“I did four of my six years of study at HUC-JIR/Jerusalem,” states Andrew Davids, who studied with Israeli rabbinical students who are now leading the Progressive Movement in Israel and abroad. “At times I felt like one of the Nehutai, the 4th century rabbis who traveled between Babylonia and Palestine, trying to build relationships and share each other’s thinking and teachings.” His thesis explored these relations as reflected in the two Talmuds at a time when there were two centers of Jewish life – “one living according to the Jewish calendar as the majority in the Jewish land and speaking the Jewish language, and the other focusing less on land and language and more on Torah, spirituality, interaction with a larger host majority culture, and trying to define its new Jewish understandings of existence in that setting. Seeing these two communities spar in the Talmuds for control and definition of where the center is speaks very much, in my mind, to the present day situation where centers of Jewish life in North America and Israel each contribute different elements to the strengthening of the Jewish people.”

Jan Katzew, C ’83, Director of Lifelong Jewish Learning, published a chapter from his senior thesis on Judah Halevi and Moses Ibn Ezra in the HUC Annual a year after his ordination. He drew upon his rabbinical studies with Dr. Barry Kogan, Efroymson Professor of Jewish Religious Thought, Dr. Ben-Zion Wacholder, Professor Emeritus of Talmud and Rabbinics, and Dr. Ezra Spicehandler, Distinguished Service Professor Emeritus of Hebrew Literature, when he became a Jerusalem Fellow and pursued his doctorate in moral philosophy at Hebrew University, studies that grounded his expertise in educational philosophy, educational psychology, and Jewish philosophy and inform his work as senior educator at the URJ.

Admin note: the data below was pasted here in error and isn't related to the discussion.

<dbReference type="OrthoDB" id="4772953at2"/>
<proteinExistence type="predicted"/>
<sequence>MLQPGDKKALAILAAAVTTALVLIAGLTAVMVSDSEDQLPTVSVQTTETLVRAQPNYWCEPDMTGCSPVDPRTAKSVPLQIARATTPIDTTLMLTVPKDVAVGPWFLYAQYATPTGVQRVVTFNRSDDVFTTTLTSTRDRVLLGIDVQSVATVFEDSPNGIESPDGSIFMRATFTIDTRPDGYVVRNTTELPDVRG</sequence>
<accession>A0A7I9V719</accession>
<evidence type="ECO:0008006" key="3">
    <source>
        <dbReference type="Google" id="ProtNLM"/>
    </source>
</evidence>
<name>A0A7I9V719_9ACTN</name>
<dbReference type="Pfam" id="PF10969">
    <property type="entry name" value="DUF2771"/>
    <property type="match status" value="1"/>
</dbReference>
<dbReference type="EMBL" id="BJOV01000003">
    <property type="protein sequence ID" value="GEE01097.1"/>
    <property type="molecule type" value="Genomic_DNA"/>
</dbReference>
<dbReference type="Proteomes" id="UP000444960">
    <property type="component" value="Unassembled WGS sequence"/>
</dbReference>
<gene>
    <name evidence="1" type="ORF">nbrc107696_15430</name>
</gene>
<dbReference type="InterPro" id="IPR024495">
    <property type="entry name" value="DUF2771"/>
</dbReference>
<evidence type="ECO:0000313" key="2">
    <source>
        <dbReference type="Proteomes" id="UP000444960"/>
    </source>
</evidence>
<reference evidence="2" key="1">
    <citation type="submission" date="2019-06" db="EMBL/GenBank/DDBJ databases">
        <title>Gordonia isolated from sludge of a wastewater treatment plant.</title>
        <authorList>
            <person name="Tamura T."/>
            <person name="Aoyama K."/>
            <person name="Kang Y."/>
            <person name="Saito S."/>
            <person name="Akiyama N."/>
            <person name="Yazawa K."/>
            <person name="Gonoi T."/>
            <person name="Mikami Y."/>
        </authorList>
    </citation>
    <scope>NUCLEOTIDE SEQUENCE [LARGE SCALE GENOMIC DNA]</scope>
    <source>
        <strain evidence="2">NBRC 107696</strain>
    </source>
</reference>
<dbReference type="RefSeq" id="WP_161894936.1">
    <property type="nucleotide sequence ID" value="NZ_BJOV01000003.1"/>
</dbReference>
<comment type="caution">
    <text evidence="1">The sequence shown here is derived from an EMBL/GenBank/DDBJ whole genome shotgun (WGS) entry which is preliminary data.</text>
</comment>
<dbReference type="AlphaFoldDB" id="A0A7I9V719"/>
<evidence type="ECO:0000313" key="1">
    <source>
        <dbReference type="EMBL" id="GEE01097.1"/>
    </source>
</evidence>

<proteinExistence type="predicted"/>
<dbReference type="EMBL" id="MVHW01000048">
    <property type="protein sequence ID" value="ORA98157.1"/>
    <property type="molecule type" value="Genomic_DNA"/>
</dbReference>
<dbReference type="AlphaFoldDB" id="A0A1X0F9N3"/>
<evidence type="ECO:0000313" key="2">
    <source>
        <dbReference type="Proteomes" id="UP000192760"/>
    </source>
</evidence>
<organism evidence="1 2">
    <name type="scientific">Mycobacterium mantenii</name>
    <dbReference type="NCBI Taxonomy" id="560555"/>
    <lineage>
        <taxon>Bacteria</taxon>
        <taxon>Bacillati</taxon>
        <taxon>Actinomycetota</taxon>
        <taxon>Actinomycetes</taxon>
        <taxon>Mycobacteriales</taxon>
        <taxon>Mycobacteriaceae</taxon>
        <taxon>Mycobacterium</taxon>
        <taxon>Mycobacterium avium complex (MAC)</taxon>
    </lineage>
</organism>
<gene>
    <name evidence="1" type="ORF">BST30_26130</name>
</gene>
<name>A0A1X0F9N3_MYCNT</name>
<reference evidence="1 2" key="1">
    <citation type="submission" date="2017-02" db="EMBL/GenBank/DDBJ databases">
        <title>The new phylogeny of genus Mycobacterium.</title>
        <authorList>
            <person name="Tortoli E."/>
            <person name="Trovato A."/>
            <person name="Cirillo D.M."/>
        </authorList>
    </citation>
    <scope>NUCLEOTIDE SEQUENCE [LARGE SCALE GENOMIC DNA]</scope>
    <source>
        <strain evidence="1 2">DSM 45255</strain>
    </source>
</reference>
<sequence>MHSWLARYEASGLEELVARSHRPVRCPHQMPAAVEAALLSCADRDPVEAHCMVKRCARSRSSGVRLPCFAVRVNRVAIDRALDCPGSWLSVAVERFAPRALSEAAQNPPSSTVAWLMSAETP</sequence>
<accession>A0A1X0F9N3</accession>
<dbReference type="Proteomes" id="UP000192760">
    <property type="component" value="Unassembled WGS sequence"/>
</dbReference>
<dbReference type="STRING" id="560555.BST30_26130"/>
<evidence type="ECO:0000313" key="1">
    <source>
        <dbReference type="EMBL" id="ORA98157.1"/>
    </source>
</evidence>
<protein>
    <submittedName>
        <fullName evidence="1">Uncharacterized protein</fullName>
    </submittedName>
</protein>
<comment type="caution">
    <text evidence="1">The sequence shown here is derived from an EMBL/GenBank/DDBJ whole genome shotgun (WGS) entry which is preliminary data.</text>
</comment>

The pulpit experience, whether as a student intern or a newly ordained rabbi, has been central to many of these URJ leaders’ development as heads of the Reform synagogue movement.

“I loved the congregational rabbinate,” recalls David Saperstein. “My father taught me that there is no job quite like it, anywhere. No job that allows one person to interact so fully, from birth to death, during good times and bad, in shaping the lives of others.” He served during rabbinical school as youth director and then assistant to Rabbi Gunter Hirschberg at Congregation Rodeph Sholom in New York City, and jumped at Hirschberg’s offer to stay after ordination. “A year later, Al Vorspan called and asked: ‘Would you like to be the Director of the Religious Action Center for Reform Judaism in Washington, D.C.?’ Someone was actually offering to pay me to do what I would rather do than anything in my life.”

“My first pulpit after ordination was The Temple in Atlanta, Georgia, a community of 1400 families,” says Sue Ann Wasserman, “where I saw how meaningful the classical Reform traditions were for the congregants and I appreciated the great beauty and majesty in worship. Rabbi Alvin Sugarman, together with The Temple’s program director, administrator, and educators, all mentored me in what it meant to be a professional in synagogue life and to live in the South.” She has vivid memories of her student cantor interns during the six years she served as the solo rabbi for the Brooklyn Heights Synagogue, a congregation of 250 families in urban New York City. “They taught me a lot about synagogue and worship music, and were so eager to experiment and try new things with the congregation. I don’t think that I could fulfill my current portfolio of worship, ritual, and Jewish living without my experiences working with them – it was invaluable to me.”